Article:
Can You Hit Your Strength and Mileage Goals at the Same Time?
We know it can be really hard to make time for strength training when you’re at the peak of your training—running four, five, six days a week; doing mobility work and stretching; focusing on your eating and sleeping habits; and, you know, doing your job and having a social life.
But “for the amount of time you need to dedicate to it, you get massive returns,” Asher Kyger Henry, a running coach, certified strength and conditioning specialist, and doctor of physical therapy, tells Runner’s World.
The science backs her up: Strength training was shown to boost running economy by two to eight percent, middle-distance performance by three to five percent, and long-distance (like the 10K) performance by two to four percent in a 2017 systematic review published in the journal Sports Medicine. Not to mention, it protects you from injury, too, Henry says.
You already know the benefits, but how do you actually improve your strength while also ramping up your mileage? Here’s what the experts—and the research—have to say.
When Training for a Race, You Have to Prioritise Running
The unfortunate reality is that you’re probably not going to run a marathon PB and notch a huge squat PB at the same time. “You can’t train like you’re two different athletes doing two separate loads of exercise at the same time,” Henry says. “You have to think: What am I prioritising?”
If you’re training for a race, then running is your priority. It’s called the principle of specificity: Your body will specifically adapt to the type of demand you’re placing on it—so to improve as a runner, you have to run, Matthew Meyer, a certified personal trainer and RRCA-certified run coach, tells Runner’s World. That doesn’t mean you can’t lift weights while also increasing mileage for a race, he adds, but strength training isn’t the focus for runners; it’s an add-on meant to improve your running.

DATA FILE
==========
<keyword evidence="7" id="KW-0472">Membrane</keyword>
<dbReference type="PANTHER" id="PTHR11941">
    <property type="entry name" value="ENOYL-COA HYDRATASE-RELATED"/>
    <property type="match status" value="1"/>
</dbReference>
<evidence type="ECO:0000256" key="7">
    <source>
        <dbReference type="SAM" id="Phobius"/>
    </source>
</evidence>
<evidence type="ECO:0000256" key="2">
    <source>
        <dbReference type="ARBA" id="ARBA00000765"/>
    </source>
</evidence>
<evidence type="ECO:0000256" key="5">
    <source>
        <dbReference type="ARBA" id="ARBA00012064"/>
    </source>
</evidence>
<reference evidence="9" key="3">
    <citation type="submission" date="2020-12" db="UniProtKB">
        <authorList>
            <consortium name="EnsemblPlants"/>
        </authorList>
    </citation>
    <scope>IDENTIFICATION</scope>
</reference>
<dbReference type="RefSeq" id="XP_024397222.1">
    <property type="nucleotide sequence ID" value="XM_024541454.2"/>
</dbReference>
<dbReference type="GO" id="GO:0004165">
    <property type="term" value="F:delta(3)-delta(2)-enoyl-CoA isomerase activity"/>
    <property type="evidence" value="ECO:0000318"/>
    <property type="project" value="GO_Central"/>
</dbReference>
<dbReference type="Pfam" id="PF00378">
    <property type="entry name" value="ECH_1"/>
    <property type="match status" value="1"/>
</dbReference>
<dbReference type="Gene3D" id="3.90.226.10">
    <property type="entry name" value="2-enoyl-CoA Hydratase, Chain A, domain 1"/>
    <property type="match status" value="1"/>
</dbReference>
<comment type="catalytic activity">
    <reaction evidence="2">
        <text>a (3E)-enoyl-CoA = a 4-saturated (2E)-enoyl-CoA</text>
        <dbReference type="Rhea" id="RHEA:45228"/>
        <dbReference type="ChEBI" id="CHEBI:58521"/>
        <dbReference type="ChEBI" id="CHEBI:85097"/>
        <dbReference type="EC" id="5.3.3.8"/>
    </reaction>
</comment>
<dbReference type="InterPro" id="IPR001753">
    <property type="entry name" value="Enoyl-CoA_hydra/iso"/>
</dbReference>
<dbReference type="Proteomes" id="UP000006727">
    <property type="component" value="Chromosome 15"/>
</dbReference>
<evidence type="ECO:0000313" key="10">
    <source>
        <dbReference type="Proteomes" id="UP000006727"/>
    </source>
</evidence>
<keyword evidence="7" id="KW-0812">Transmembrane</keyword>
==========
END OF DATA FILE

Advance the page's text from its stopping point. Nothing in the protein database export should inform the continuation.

How to Progress Strength Training
The same sort of approach to safely increasing your mileage can also be applied in the weight room. Say you’re doing squats: “We start with three sets of eight reps of 100 pounds,” says Meyer. “The next week, you’re going to increase reps: You could do three sets of 12 reps, or four sets of eight. The week after that, you can increase the weight and go back to the original reps.”
If you’re looking to gain muscle and increase your strength most efficiently, you’re going to want to grab those heavy weights, says Henry. When you lift heavy versus light, you’re better conditioning your nervous system, meaning it will take less effort for your muscles to exert force, a 2017 study published in Frontiers in Physiology found.
What counts as “heavy” weight differs for everyone, but Henry recommends three to eight reps at 80 to 90 percent max effort while maintaining good form. For those newer to weights, it is possible to make gains with low-volume and low-intensity, she adds—and you should absolutely start with bodyweight until you have the correct form locked in. But you will eventually plateau using a lighter load, so progression is the name of the game.